Guardianships -Another Take on the Pros and Cons of Probate Court
If you have heard the word “guardianship” recently, it was probably in the context of a scathing news article about complications and/or corruption in the system, or during a conversation with someone complaining about the difficulties of dealing with a family member’s guardianship. Unfortunately, the media and the public are inclined to highlight the sensational, tragic stories and bad experiences. As with most complaints, there are two sides to the story.
Having worked with guardianships for more than 25 years, this author believes that guardianships serve a good purpose. A guardianship is a type of court case (or proceeding) designed to oversee the care, custody, and wellbeing of someone who is incapacitated. This is someone impaired by conditions including reduced cognitive ability, mental or physical illness, or chronic drug and/or alcohol abuse, to the point that the individual cannot make or communicate informed decisions.
A guardianship may only be established by the probate court of the county where the incapacitated individual is located. The case begins with someone, usually a relative, filing a Petition for Appointment of Guardian with the probate court. The Petition must provide sufficient reasons by stating facts to demonstrate why a guardianship is needed and it will usually nominate a suitable person to act as the guardian. The court will set a date for a hearing on the Petition and all interested persons - and this is a specifically defined group - must be properly served with a copy of the Petition and notice of the hearing at least two weeks before it is held. Before appointing a guardian, the probate judge must determine two things: 1) That the individual is incapacitated, using the legal definition of the term; and 2) that a guardian is needed to provide continuing care to and supervision of the individual.
An incapacitated individual should be safer and healthier with a guardian because the benefits of a guardianships include:
A guardian is responsible for the incapacitated individual’s quality of life and personal care
A guardian has the power to override bad decisions by the incapacitated individual
A guardian has more legal authority than an agent under power of attorney
A guardian is under court oversight and must report to the court and other interested parties once a year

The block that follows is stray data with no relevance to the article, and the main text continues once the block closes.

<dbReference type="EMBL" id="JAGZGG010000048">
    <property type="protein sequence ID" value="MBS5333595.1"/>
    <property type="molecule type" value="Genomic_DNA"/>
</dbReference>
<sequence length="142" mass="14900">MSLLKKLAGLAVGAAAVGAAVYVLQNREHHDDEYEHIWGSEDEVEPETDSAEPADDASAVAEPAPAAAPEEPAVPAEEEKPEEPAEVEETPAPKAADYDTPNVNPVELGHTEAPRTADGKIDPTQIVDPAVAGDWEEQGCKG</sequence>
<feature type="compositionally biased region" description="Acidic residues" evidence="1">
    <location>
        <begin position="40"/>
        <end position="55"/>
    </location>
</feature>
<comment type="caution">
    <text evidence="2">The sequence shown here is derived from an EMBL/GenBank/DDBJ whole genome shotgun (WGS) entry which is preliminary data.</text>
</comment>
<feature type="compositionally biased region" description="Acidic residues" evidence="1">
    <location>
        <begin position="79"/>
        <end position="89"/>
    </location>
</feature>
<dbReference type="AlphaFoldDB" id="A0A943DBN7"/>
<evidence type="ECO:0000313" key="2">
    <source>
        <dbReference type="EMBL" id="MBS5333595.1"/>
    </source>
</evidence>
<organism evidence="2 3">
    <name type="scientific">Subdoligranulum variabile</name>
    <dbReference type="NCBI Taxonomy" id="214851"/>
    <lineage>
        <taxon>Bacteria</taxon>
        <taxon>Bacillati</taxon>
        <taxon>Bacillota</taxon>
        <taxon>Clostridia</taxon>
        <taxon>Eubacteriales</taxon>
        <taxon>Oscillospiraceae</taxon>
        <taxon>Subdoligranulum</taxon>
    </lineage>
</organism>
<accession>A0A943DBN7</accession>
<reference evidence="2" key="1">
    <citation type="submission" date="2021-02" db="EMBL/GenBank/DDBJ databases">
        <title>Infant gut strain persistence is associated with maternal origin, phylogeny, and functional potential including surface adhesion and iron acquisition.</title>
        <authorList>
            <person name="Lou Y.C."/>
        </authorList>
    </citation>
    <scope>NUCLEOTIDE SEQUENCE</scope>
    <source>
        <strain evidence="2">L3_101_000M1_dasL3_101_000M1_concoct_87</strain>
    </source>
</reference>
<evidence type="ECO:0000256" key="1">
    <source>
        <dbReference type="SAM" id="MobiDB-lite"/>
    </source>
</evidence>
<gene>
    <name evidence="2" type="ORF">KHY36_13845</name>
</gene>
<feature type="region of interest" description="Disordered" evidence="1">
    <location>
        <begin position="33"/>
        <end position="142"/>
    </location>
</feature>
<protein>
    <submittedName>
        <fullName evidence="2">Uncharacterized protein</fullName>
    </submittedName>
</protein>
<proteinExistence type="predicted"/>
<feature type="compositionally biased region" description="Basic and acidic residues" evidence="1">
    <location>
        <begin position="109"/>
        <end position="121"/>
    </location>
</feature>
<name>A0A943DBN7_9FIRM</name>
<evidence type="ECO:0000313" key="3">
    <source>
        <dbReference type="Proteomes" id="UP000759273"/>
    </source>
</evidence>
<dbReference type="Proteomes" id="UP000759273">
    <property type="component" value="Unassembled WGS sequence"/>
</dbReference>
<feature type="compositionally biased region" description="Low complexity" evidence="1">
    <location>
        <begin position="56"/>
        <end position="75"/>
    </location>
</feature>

There are also disadvantages of guardianships, which include these considerations:
Problems with the court
The court process to install a guardian is often confusing, time consuming and expensive
Probate courts do not have the resources to properly oversee guardians
Problems with the guardian discharging their duties
Family members may be powerless if the court appoints professional guardians
There are news reports of guardians abusing their power and neglecting the incapacitated person
Problems within the family
Families frequently feud over who should be guardian
Families frequently object to decisions made by the guardian
Problems with the scope of guardian’s authority
A separate conservatorship will be needed for bank accounts, real estate and other property
Alternatives to guardianships: While a guardianship serves a good purpose – protecting a vulnerable, incapacitated individual – it may not be the best solution. An overburdened legal system and the unpredictable, expensive legal process to set and oversee a guardian often make guardianships undesirable. There are alternatives to consider before going to court to ask for appointment of a guardian. These alternatives are usually less expensive than going to court and allow trusted persons to act quickly:
Powers of attorney (medical and financial) to give the necessary authority to manage care and financial assets
Advance directives and authorizations on file with physicians and medical care providers so that the individual’s choices are documented and can be executed
Trusts to hold assets that can pay for care
Agreement and cooperation among family members about the care and custody of an incapacitated loved one
Norman E. “Gene” Richards is a partner at the law firm of Cummings, McClorey, Davis & Acho, P.L.C. where he focuses his practice on estate planning and elder law. He provides practical, legal solutions for life’s distressing twists and turns. He may be reached at 734.261.2400 or email@example.com.